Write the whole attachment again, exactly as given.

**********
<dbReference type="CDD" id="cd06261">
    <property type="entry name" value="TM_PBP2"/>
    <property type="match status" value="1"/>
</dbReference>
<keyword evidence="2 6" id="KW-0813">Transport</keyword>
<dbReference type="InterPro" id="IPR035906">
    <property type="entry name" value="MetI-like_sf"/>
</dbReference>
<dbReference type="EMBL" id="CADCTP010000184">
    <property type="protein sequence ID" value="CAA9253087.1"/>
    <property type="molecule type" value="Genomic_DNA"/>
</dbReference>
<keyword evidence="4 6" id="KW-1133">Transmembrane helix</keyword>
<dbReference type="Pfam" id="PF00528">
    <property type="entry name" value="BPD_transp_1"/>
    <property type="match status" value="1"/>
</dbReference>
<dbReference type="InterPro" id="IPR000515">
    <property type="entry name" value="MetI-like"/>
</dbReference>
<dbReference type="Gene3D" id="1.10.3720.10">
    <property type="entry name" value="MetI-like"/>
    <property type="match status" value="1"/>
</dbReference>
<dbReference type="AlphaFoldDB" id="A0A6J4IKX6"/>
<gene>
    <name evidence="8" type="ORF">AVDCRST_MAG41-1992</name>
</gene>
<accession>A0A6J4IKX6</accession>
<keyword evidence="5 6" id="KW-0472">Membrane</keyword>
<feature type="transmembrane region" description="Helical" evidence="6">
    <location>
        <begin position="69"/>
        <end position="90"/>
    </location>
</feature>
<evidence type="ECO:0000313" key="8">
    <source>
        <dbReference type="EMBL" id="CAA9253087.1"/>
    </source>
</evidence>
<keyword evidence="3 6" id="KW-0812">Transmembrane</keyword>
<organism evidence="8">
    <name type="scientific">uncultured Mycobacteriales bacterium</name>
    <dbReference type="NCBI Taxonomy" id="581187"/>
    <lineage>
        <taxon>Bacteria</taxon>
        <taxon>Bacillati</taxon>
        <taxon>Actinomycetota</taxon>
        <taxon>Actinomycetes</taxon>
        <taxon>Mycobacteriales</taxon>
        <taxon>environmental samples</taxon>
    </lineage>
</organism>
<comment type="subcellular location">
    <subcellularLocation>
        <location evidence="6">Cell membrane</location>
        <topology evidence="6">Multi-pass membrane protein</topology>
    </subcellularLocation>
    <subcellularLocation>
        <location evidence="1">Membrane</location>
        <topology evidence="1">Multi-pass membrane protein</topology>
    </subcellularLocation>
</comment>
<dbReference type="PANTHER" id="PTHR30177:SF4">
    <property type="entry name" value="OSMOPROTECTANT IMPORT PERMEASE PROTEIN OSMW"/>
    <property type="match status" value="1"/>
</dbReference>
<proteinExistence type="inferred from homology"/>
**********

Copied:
<dbReference type="CDD" id="cd06261">
    <property type="entry name" value="TM_PBP2"/>
    <property type="match status" value="1"/>
</dbReference>
<keyword evidence="2 6" id="KW-0813">Transport</keyword>
<dbReference type="InterPro" id="IPR035906">
    <property type="entry name" value="MetI-like_sf"/>
</dbReference>
<dbReference type="EMBL" id="CADCTP010000184">
    <property type="protein sequence ID" value="CAA9253087.1"/>
    <property type="molecule type" value="Genomic_DNA"/>
</dbReference>
<keyword evidence="4 6" id="KW-1133">Transmembrane helix</keyword>
<dbReference type="Pfam" id="PF00528">
    <property type="entry name" value="BPD_transp_1"/>
    <property type="match status" value="1"/>
</dbReference>
<dbReference type="InterPro" id="IPR000515">
    <property type="entry name" value="MetI-like"/>
</dbReference>
<dbReference type="Gene3D" id="1.10.3720.10">
    <property type="entry name" value="MetI-like"/>
    <property type="match status" value="1"/>
</dbReference>
<dbReference type="AlphaFoldDB" id="A0A6J4IKX6"/>
<gene>
    <name evidence="8" type="ORF">AVDCRST_MAG41-1992</name>
</gene>
<accession>A0A6J4IKX6</accession>
<keyword evidence="5 6" id="KW-0472">Membrane</keyword>
<feature type="transmembrane region" description="Helical" evidence="6">
    <location>
        <begin position="69"/>
        <end position="90"/>
    </location>
</feature>
<evidence type="ECO:0000313" key="8">
    <source>
        <dbReference type="EMBL" id="CAA9253087.1"/>
    </source>
</evidence>
<keyword evidence="3 6" id="KW-0812">Transmembrane</keyword>
<organism evidence="8">
    <name type="scientific">uncultured Mycobacteriales bacterium</name>
    <dbReference type="NCBI Taxonomy" id="581187"/>
    <lineage>
        <taxon>Bacteria</taxon>
        <taxon>Bacillati</taxon>
        <taxon>Actinomycetota</taxon>
        <taxon>Actinomycetes</taxon>
        <taxon>Mycobacteriales</taxon>
        <taxon>environmental samples</taxon>
    </lineage>
</organism>
<comment type="subcellular location">
    <subcellularLocation>
        <location evidence="6">Cell membrane</location>
        <topology evidence="6">Multi-pass membrane protein</topology>
    </subcellularLocation>
    <subcellularLocation>
        <location evidence="1">Membrane</location>
        <topology evidence="1">Multi-pass membrane protein</topology>
    </subcellularLocation>
</comment>
<dbReference type="PANTHER" id="PTHR30177:SF4">
    <property type="entry name" value="OSMOPROTECTANT IMPORT PERMEASE PROTEIN OSMW"/>
    <property type="match status" value="1"/>
</dbReference>
<proteinExistence type="inferred from homology"/>